A Muddled Past
The history of the tomato is long and, at times, very confusing! Andrew F Smith’s “The Tomato in America” states that tomatoes probably originated in the highlands of the west coast of south America. Tomatoes were a favorite of the Aztecs as early as 500 b.C., in southern Mexico and adjacent areas, and they preferred the smaller cherry-like tomatoes. The larger, lumpy variant is believed to have been selected in central America after a spontaneous mutation, and it’s probably the ancestor of all the modern cultivars.
Today’s varieties of tomatoes originate from two main predecessors: currant tomatoes and “Matt’s Wild Cherry” varieties. They both originate from the native tomato plants in eastern Mexico.
While most people may think they know everything there is to know about a tomato, the truth is that history has a muddled, confused view of the tomato, and even needed the Supreme Court to make an official ruling as to whether this amazing plant will be considered a vegetable or a fruit. It turns out that the tomato is both! According to the Supreme Court the tomato is a vegetable, however botanically the tomato is a fruit. Confused? Regardless of whether you consider the tomato a fruit or a vegetable it is still an amazing plant that is fun to grow yourself.
There are actually a wide variety of tomatoes available, and each offers there own unique qualities and challenges. A group of tomatoes that have recently reached popularity amongst private cultivators are heirloom tomatoes. Because there are many cultivars, the heirloom can be a chosen based on personal preference and environment. So whether you decide on a more traditional tomato plant or want to try your hand at something a bit more unique the heirlooms can prove a fun and exciting way to grow.
One of the greatest things about the heirlooms is the tremendous variety in which they come. One of the most well known heirlooms, which also lends to their popularity, is the Brandywine. The Brandywine has excellent flavor and long history. Although the Brandywine reached the height of its popularity in the 1980’s from a farmer named Ben Quinsenberry, it has been noted in history books dating back to the late 1800’s. While this plant takes a while to mature (typically 80-100 days) and has a relatively low yield per plant the outcome is always worth the wait. The Brandywine boasts a large pinkish-fleshed tomato that is unrivaled in flavor and acidity. Join the millions of people who enjoy the Brandywine and give it a grow!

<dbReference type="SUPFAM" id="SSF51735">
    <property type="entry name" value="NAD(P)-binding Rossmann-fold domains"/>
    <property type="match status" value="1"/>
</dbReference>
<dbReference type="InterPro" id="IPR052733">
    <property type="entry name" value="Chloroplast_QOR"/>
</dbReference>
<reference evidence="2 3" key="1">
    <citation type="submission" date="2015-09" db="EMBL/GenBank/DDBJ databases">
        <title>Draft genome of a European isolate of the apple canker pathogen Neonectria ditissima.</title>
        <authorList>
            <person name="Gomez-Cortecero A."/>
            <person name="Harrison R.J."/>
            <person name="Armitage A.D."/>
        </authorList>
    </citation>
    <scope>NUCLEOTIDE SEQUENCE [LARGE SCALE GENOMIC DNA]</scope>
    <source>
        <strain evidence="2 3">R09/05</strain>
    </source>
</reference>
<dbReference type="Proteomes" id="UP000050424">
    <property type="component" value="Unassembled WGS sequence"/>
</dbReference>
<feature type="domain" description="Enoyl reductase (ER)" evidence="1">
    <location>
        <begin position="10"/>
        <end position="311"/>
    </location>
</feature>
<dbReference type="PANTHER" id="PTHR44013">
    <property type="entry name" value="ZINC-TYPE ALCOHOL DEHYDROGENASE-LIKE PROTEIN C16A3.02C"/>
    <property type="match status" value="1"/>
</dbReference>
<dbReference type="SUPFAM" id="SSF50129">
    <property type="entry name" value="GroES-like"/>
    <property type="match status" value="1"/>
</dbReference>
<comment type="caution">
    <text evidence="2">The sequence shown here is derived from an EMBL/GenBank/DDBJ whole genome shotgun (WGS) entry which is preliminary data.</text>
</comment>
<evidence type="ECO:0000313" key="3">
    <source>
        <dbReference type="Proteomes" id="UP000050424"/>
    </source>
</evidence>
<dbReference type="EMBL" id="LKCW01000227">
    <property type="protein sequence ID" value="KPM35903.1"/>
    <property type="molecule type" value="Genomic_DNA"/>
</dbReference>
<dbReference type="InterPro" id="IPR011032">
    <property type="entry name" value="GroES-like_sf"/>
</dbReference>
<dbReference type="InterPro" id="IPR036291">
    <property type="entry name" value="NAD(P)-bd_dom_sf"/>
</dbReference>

In contrast to the Brandywine, in terms of growth and yield, the Stupice heirloom is a reliable plant throughout the growing season, regardless of environment, and actually boasts a sweeter flavor as the weather goes from warm to cold. Many people agree that the Stupice is the best tasting plant for early season planting and grows incredibly well in hot and cold weather depending on the variety. That being said, the high yield, which produces quickly, and will continue to produce all season long, makes this a great tomato to plant first!
If you are looking for something a little more exotic in flavor, and overall appearance, then there is one tomato plant most definitely worth taking a look at. Whether you spell this next plant with an “o” or an “a”, Dogma’s Perfection is an eye grabbing veggie with amazing taste appeal. This tomato can add spice to any dinner table in ways that other tomatoes just can’t compete with. The medium sized tomatoes are clothed in a light yellow skin, complimented by delicate hairline red striping. If that’s not enough to grab your attention wait until you taste it! While the Dogma holds much of the traditional flavor expected of a ripened fruit, the unexpected overtones of tropical fruit are also present, including what some people describe as faint hints of lime within the juicy flesh. Don’t be surprised if you make this a staple in your garden for years to come.
Happy Tomato Growing!
Tomatoes are the number one most popular plant to grow in America’s backyard gardens- and we can see why! Growing Tomatoes is a fun and extremely fulfilling pastime. With so many varieties to choose from you are sure to find a never ending (and very delicious) adventure.